V8SC: Courtney Returns with a Vengeance; Wins Clipsal 500 Finale in Adelaide

James Pike Featured, International, Supercars 0 Comments

March 2, 2014 — race report by V8 Supercars correspondent James Pike — photo credit James Courtney — ADELAIDE, SOUTH AUSTRALIA — In a race that embodied the phrase “survival of the fittest”, James Courtney was the strongest driver of them all.

Courtney triumphed on Sunday in the 250 km finale of the Clipsal 500, race 3 of the 2014 V8 Supercars Championship. The Gold Coast native held off runner-up and Race 2 winner Craig Lowndes for his tenth career V8SC win after a frantic final restart. With the podium result, Lowndes took over the points lead from his teammate Jamie Whincup.

Shane van Gisbergen rounded out the podiium after he completed a remarkable comeback from an early penalty to bring his V.I.P. Petfoods Holden Commodore home in third.

Courtney’s victory was his first win since the finale at Winton Motor Raceway last season, and awarded him the overall title at the Clipsal 500 for the first time.

This weekend was the first that Courtney had been behind the wheel of a V8 Supercar since he broke his leg in a frightening crash at Phillip Island last November. That injury forced him to miss the final weekend of the 2013 season in Sydney and undergo rehab throughout the offseason.

For the Holden factory driver, the victory may not have been near as important as the message he sent the field — James Courtney is back, and he is as good as he ever was before the incident.

“It’s Adelaide,” Courtney said. “A Holden victory, it had to happen. I’m just glad I was able to get it done.”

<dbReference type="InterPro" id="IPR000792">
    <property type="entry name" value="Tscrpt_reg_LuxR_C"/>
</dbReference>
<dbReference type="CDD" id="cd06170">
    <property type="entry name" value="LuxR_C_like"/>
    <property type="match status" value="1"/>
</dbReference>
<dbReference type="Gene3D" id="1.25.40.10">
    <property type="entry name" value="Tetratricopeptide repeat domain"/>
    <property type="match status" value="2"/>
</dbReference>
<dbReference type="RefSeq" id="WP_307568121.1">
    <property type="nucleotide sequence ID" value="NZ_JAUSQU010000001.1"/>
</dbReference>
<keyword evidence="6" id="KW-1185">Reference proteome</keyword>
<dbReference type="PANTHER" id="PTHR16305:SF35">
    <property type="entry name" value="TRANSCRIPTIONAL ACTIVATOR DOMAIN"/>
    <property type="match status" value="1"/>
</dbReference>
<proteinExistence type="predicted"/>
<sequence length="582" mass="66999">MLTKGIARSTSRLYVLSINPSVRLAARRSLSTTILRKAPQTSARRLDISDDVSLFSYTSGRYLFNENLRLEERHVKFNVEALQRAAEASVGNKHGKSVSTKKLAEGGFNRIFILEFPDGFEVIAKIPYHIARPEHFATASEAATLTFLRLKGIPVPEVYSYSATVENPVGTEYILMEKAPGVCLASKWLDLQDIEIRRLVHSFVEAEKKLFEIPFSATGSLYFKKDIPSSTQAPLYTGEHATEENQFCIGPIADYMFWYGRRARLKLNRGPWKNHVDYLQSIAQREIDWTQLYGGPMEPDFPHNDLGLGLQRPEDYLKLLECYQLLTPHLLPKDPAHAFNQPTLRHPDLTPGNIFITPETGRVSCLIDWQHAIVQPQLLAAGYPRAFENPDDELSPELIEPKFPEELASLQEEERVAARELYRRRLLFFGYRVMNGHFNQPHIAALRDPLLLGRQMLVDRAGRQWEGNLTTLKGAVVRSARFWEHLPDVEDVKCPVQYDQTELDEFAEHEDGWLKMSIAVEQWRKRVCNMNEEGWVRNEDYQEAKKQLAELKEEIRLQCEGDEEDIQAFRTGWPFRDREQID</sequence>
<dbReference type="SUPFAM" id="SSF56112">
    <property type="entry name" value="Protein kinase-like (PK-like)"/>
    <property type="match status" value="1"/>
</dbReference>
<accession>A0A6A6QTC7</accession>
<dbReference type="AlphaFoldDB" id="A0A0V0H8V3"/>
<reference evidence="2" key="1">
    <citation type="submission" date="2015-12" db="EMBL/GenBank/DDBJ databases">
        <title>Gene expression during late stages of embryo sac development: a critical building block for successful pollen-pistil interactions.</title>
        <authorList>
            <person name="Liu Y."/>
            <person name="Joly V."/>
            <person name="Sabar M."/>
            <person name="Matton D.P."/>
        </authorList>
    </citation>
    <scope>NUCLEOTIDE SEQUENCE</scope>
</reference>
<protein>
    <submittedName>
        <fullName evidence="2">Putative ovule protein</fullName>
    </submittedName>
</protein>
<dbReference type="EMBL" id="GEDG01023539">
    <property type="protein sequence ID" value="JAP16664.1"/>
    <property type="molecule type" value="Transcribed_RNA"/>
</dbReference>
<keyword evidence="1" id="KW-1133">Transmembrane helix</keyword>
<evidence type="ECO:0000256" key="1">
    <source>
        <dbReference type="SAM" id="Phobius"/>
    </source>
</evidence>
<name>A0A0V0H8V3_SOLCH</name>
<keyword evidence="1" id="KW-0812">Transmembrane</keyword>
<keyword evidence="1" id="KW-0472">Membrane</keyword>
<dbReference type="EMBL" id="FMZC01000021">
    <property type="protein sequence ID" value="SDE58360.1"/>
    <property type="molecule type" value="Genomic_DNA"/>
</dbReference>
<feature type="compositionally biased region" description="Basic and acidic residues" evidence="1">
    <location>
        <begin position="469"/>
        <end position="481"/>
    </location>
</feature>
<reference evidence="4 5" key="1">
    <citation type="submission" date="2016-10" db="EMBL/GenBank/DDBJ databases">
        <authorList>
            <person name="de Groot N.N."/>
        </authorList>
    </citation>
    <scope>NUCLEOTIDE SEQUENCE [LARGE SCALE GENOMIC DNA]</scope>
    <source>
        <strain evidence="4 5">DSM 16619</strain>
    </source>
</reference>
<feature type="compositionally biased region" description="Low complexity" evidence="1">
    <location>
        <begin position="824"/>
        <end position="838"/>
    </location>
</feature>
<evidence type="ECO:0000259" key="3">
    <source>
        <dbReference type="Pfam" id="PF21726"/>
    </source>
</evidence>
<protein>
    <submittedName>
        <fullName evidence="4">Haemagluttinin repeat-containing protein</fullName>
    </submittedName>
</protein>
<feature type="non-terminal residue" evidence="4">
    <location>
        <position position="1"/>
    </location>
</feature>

However, Courtney was quick to shift the focus to his team when talking about his afternoon.

“Everyone knows we’ve been on a journey, the 2010 V8SC champion said. “All the guys have put in tons of hours of work over Christmas, and I just want to thank their families for letting them come to the shop and work for us. It means a ton.”

While Courtney’s victory made waves, the overarching theme of Race 3 was the carnage that ensued throughout the race. Eight cars did not finish the event, and over half of the field was involved in an on-track incident at some point during the event (which was forced to run two laps short of the scheduled 78 due to the 1 hour, 55 minute time limit.

The drama began on the opening lap, when Garth Tander and Rick Kelly made hard contact going down into Turn 1. The contact severely crushed the front bodywork and steering and forced Kelly to pit lane for early repairs.

More chaos ensued on lap 10, when Will Davison found the wall at Turn 8 after making contact with the #360 Nissan Altima of James Moffat. Moffat clipped Davison’s left-rear on corner entry, and knocked Davison off of the racing line. Davison attempted to regain the line, but could not keep his Mercedes from smashing into the wall (and the TV camera on top of it).

Afterwards, Davison employed a significant amount of self-restraint when discussing the incident.

“I went down the inside because (Moffat) stuffed it up in (turn) 7,” Davison said. “We go into turn 8, he was clearly conceding (the position), and he’s just clipped my left rear… It was pretty stupid.”

That accident brought out the first full-course caution and Safety Car period of the race. Moffat was later assessed a drive-through penalty for avoidable contact in the incident.

The second yellow came immediately after the restart from the first, and saw one of the series’ most spectacular multi-car crashes since the now-infamous wreck exiting turn 1 at Hidden Valley last season.

Jason Bright and Garth Tander were side-by-side entering the Senna Chicane when Bright drove down on Tander entering Turn 1. Tander held his line and made contact with Bright’s left rear, causing Bright to catch the curb as he spun. The curb-hop sent Bright flipping into the air end-over-end; he would come to a rest on his roof at the end of the chicane with severe damage to his machine and debris littering the opening sector of the track.